Oxymoron – Definition and Examples

Any passionate learner of the English language may be familiar with the different figures of speech, such as hyperbole expressions and onomatopoeic words. These literary devices and rhetorical tools play an interesting role in both writing and speech. Apart from adding color to our works, they also help keep an audience fully engaged with every word.

Among the many literary devices to ever exist, lies a figurative language that’s seemingly illogical in form. This is called an oxymoron. This is widely used in the English language, be it for ordinary speech or written literature. But regardless of its usage, there’s no denying how oxymoron can add a sense of humor to even the most serious pieces. You may also see Appreciation Speech.

What is an Oxymoron?

An oxymoron is a figurative language that joins together two opposing elements to form a sensible idea. It must never be taken literally, otherwise, the statement may be misinterpreted. Although an oxymoron is paradoxical in nature, the key difference between the two is how a paradox presents a situation with the unlikely coexistence of two events, while an oxymoron is simply a figure of speech. Although most oxymoron examples are only two words in length, there are instances where the oxymoron may consist of two contradictory phrases or clauses.You may also see Special Occasion Speech.

1. Funny Oxymoron Examples

  • Big baby
  • Appear invisible
  • Awfully nice
  • Controlled chaos
  • Organized mess

Can a baby be relatively “big” in size? How can something invisible appear when in fact, it shouldn’t even be seen? Is it possible for something nice to be awful at the same time? Chaos is far from being controlled, and a mess is anything but organized. The examples above may seem logical if they were used in their proper context but as these phrases stand on their own, they are bound to leave us in a sea of questions. You may also see self-introduction Speech.

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You must be wondering, how can something so different be the same?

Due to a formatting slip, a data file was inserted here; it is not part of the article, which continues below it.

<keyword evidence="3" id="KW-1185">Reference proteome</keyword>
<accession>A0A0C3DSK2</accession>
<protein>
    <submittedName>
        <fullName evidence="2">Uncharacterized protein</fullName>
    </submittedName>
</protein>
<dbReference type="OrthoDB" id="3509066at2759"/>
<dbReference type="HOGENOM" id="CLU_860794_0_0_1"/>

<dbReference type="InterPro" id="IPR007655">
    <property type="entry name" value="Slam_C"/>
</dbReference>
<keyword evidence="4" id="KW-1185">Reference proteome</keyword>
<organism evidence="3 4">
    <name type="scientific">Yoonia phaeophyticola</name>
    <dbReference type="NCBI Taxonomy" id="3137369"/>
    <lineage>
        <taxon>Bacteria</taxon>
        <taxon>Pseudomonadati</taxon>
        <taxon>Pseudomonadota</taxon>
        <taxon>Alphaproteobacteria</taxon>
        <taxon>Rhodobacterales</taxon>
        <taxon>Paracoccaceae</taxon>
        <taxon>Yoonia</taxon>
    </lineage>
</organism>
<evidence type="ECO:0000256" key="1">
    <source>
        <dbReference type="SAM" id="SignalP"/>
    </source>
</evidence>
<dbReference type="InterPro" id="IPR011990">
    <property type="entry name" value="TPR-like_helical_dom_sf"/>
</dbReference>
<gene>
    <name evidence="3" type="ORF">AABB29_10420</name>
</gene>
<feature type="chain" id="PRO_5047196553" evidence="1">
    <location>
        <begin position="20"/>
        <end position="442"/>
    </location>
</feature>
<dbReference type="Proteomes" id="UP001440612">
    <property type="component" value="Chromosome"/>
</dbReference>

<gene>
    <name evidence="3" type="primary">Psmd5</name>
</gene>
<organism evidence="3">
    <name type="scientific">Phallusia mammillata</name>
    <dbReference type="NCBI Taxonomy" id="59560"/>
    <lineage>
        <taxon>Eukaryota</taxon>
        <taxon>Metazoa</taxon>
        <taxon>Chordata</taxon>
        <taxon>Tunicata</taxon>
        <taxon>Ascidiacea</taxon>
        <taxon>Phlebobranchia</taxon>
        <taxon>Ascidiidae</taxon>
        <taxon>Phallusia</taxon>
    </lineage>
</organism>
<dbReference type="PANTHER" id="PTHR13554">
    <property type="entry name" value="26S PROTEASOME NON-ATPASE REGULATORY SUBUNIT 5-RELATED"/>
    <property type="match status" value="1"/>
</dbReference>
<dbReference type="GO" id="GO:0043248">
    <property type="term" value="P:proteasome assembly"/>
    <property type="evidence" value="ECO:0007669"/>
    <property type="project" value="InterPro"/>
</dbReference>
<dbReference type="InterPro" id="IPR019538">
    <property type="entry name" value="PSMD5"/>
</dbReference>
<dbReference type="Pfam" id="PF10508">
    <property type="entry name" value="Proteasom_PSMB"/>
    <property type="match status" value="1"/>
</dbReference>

The answer to this can never fully be understood, but that’s the beauty of an oxymoron. The peculiar combination of contradicting elements can either confuse a person or give them something to laugh about. This helps spice up everyday conversations by adding a touch of wit and humor to it. You may also see introduction speech.

2. Examples of Oxymoron in Sentences

Although the concept of oxymoron can be difficult to comprehend at first, you’d be surprised to know how common it is applied in everyday speech. But due to how natural these phrases are to you, you may not have noticed how often they are used. With that being said, here are some examples of oxymoron in sentences:

  1. Clara clearly misunderstood my point.
  2. He did the exact opposite of what I told him to do.
  3. I hope nobody pulls a practical joke on me on April Fools.
  4. We got into a fight, so she stormed out and left me all alone.
  5. Thea is my least favorite person at work.
  6. She has a terribly good voice.
  7. Mark is acting oddly normal amidst everything that has happened to him.
  8. The deafening silence between us is killing me.
  9. The movie I watched the other day was incredibly dull.
  10. I let out a silent scream as Clayton grabbed me from behind.
  11. It’s an open secret that they have been seeing each other for a year now.
  12. The woman he is with is painfully beautiful.
  13. The joke Marco said in class was seriously funny.
  14. I can’t think straight because I’m going through a minor crisis in my life at the moment.
  15. I didn’t think Avocado ice cream would be disgustingly delicious.